This way, the exhibition travels around different areas, helps to democratize information regarding sustainability, and also prompts conversations regarding sustainable urban transportation, access to arts, and the use of new technologies for learning purposes.

The plan is to have the exhibition in the Fernando do Noronha Archipelago in April 2014, and then it will circulate around Recife during the World Cup (June), and in Olinda, during the second part of the year.

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A branch of the University of Sao Paulo endorse the Earth Charter

Many organizations around the world concerned with fostering a more ethical, equitable, and sustainable society are realizing that the Earth Charter can be used as a guide and reference for ethical decision making and an important and powerful tool for the transformation of people and organizations.

On September 23rd in Sao Paulo, Brazil, at an event convened by the Faculty of Economy, Administration and Accounting of the University of São Paulo (FEA), the Earth Charter vision of ethics and sustainability was embraced by three organizations to guide their day-to-day operations. FEA, the Management Institute for Civil Society Entities (IGESC), and the Academic Center Viscount of Cairo (CAVC) signed a formal endorsement of the Earth Charter. These institutions committed to working with the Earth Charter and to its dissemination. The event included the participation of Oscar Motomura, Co-chair of Earth Charter International, Professor Reinaldo Guerreiro of FEA, Alvino Silva of IGESC, João Abreu of CAVC, and Cristina Moreno on behalf of the Earth Charter Initiative and IGESC.

The event, which was attended by professors, students, and guests aimed to disseminate the message of the Earth Charter and its principles to the entire academic community. According to Professor Reinaldo Guerreiro, the director general of the FEA, inserting the Earth Charter at the country’s most important faculty of business and economy is an efficient way to get the message of ethics and sustainability through its educational processes, professional alumni network, and to an ever-growing number of organizations in Brazil.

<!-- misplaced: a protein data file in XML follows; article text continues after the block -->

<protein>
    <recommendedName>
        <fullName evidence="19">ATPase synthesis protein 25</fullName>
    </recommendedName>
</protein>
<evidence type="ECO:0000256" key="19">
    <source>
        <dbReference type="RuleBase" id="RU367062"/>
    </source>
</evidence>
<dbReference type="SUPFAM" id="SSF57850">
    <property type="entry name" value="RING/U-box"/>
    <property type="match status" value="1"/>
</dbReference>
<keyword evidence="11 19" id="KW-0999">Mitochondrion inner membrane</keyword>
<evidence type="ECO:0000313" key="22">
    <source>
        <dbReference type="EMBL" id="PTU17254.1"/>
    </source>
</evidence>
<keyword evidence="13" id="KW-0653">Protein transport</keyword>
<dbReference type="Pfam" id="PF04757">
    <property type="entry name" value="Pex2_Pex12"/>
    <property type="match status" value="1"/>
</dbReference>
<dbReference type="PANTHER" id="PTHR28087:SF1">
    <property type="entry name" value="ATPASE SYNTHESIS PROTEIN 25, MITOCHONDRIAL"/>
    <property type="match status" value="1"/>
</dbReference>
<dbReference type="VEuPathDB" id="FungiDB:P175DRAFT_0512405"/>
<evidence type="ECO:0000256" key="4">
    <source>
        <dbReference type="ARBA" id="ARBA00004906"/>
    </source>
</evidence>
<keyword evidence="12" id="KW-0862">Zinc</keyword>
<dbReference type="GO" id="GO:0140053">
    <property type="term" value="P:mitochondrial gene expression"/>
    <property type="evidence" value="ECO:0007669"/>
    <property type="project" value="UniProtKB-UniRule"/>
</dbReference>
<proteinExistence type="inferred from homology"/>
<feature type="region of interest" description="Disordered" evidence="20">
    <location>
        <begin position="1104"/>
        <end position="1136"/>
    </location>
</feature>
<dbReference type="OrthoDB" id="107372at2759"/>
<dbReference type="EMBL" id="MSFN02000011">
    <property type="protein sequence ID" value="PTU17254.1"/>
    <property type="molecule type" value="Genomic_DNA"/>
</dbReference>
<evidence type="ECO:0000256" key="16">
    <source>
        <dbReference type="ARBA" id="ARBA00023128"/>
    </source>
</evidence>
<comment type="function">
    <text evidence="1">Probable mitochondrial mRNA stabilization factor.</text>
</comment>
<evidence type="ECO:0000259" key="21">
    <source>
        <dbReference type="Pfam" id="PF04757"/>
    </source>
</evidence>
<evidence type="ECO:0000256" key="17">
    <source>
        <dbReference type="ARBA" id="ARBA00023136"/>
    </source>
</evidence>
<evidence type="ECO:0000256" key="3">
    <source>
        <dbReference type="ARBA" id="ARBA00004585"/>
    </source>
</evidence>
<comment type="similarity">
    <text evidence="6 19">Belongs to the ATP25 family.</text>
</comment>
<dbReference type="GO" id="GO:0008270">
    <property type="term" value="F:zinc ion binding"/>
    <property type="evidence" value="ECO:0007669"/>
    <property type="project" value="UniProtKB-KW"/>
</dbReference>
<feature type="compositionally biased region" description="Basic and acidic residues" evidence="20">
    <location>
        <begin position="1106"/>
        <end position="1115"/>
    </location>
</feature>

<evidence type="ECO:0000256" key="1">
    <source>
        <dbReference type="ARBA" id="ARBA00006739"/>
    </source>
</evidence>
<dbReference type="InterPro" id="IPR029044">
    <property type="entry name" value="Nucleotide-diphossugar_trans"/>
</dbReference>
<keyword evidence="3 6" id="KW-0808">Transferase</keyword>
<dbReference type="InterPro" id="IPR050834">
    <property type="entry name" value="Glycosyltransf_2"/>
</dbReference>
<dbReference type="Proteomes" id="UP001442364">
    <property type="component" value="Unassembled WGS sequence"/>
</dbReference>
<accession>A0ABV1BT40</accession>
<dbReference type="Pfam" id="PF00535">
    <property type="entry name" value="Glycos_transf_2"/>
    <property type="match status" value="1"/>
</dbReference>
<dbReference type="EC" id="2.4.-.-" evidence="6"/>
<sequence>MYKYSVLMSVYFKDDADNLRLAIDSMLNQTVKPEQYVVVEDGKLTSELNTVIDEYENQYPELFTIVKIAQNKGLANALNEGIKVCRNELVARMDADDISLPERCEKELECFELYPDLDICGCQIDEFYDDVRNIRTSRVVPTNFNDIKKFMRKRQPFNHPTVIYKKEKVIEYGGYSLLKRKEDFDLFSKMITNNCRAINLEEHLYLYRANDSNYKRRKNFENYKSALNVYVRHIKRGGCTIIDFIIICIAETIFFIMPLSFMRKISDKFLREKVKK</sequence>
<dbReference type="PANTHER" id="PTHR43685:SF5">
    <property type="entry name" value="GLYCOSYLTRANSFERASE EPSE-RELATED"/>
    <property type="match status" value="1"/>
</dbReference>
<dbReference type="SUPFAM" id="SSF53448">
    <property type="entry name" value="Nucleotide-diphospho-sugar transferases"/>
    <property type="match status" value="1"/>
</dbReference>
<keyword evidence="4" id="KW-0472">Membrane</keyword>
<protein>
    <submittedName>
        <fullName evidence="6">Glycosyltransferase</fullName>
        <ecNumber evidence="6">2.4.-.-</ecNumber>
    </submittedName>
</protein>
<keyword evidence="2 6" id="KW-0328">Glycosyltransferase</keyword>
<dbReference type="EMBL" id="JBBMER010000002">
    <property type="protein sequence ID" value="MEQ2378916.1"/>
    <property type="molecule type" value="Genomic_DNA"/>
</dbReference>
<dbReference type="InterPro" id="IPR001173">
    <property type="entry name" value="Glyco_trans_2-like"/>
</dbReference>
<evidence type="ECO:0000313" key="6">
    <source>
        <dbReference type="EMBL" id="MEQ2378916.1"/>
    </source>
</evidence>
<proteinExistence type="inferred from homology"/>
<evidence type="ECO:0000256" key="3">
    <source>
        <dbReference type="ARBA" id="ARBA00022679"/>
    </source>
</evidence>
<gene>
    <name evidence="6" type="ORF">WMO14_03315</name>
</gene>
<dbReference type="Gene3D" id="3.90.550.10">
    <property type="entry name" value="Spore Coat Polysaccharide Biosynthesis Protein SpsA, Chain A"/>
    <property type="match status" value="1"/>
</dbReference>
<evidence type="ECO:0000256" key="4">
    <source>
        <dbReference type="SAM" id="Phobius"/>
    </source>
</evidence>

Hopefully, actions like this can serve as an example for organizations from all sectors of society to also embrace the idea of ??????building and disseminating a vision of ethics and sustainability based on the principles of the Earth Charter.

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Environmental Education Network adopts the Earth Charter

In September, as part of many deliberations and decisions, the Lusophone Network for Environmental Education (Rede Lusófona de Educação Ambiental – Redeluso) adopted the Earth Charter, as well as the Treaty on Environmental Education for Sustainable Societies and Global Responsibility, as guiding principles of the Network. The decision was reached during the 2nd International Congress on Environmental Education of Portuguese Speaking Countries, held from the 9th to the 11th of September in Cuiabá, Brazil. Altogether, participants from more than 50 institutes, research groups, educational centers and even secretaries of state, representing more than eight countries and territories that speak Portuguese around the world have embraced the principles of the Earth Charter as guidelines in their work and also personal lives.

For more information, go to: